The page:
Prescribing Medications for Older Adults: Dealing with Obesity, Misuse, Polypharmacy and Adverse Drug Events!
Pp. 281-305 (25)
T.S. Dharmarajan and S. Davuluri
Aging trends reflect an older population characterized by increasing life
expectancy. Aging is characterized by diminished physiological reserves and increasing
co-morbidity, with outcomes tending to be worse in overweight and obese individuals.
Older adults and especially the obese are on a large number of medications; these
include prescribed and over the counter drugs. Providers require an understanding of the
principles of appropriate prescribing for alterations in age related pharmacokinetics and
pharmacodynamics. Body characteristics that influence drug actions include leaner
body mass and changes in fluid and lipid compartment status; overweight and obese
individuals therefore have altered kinetics and dynamics. Medications can cause both
weight gain and weight loss. Polypharmacy is a common issue in the older population.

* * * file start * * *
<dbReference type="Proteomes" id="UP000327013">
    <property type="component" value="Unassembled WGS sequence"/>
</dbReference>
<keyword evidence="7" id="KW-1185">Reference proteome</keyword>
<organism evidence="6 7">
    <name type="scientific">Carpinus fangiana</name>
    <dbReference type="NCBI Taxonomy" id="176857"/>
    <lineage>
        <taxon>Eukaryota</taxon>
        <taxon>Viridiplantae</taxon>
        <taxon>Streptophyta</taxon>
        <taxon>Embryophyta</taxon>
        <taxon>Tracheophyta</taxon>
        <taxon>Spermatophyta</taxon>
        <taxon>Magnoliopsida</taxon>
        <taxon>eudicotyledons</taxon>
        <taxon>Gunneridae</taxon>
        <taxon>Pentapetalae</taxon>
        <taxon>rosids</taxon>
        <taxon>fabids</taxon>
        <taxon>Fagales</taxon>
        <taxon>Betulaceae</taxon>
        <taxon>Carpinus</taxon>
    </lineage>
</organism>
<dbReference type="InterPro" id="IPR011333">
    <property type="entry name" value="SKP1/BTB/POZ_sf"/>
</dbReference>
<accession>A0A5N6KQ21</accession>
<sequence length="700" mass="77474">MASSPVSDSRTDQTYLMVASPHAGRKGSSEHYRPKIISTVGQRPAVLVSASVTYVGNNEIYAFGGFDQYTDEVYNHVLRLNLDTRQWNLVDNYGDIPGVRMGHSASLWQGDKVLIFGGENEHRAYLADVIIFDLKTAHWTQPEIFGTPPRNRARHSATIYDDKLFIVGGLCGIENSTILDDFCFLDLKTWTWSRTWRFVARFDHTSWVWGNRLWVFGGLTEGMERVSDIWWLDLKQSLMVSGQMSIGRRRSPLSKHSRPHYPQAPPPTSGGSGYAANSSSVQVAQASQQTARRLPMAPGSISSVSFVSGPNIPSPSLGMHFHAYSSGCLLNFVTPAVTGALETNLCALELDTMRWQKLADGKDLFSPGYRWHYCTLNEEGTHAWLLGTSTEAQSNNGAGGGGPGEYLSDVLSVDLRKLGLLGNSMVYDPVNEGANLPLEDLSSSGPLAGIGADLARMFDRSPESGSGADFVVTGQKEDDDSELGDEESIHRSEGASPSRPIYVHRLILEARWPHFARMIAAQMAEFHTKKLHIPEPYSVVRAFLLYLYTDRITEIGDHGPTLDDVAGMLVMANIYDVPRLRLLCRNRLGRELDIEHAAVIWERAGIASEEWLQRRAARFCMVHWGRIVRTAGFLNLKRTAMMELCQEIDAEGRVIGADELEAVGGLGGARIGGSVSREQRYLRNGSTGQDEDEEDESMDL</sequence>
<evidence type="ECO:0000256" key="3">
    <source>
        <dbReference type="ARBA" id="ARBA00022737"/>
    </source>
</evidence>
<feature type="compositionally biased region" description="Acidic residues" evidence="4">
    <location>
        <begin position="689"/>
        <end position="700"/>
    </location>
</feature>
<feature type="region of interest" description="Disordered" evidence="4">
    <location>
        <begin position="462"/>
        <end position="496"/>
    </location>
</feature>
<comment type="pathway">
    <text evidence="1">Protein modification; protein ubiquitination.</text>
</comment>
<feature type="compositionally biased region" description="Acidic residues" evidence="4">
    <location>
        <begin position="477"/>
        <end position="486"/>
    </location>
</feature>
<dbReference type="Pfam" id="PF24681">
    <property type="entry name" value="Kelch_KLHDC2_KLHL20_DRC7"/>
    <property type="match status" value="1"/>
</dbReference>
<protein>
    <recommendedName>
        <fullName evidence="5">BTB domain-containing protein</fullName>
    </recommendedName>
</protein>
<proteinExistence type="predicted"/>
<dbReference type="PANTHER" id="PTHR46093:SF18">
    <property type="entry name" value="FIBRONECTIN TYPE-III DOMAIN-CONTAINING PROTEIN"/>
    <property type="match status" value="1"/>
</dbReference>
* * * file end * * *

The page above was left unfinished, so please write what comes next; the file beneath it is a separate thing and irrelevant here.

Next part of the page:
The consequences of inappropriate prescribing and polypharmacy include adverse drug
events and reactions, likely resulting in unwanted outcomes and hospitalizations.
Prescribing medicines for obese individuals imposes challenges. Medication
management must adopt principles to ensure adherence, surveillance, reconciliation and
cost containment, with the aim to maintain quality of health care as well as safety.
Adverse drug events, adverse drug reactions, drug interactions, drugdrug
interactions, drug-nutrient interactions, drugs and weight changes,
medication adherence, medications and metabolic syndrome, obesity and
medication effects, pharmacodynamics, pharmacokinetics, pharmacology of
aging, polypharmacy, potentially inappropriate medications (PIMs) potentially
inappropriate medications, principles of prescribing, renal function and
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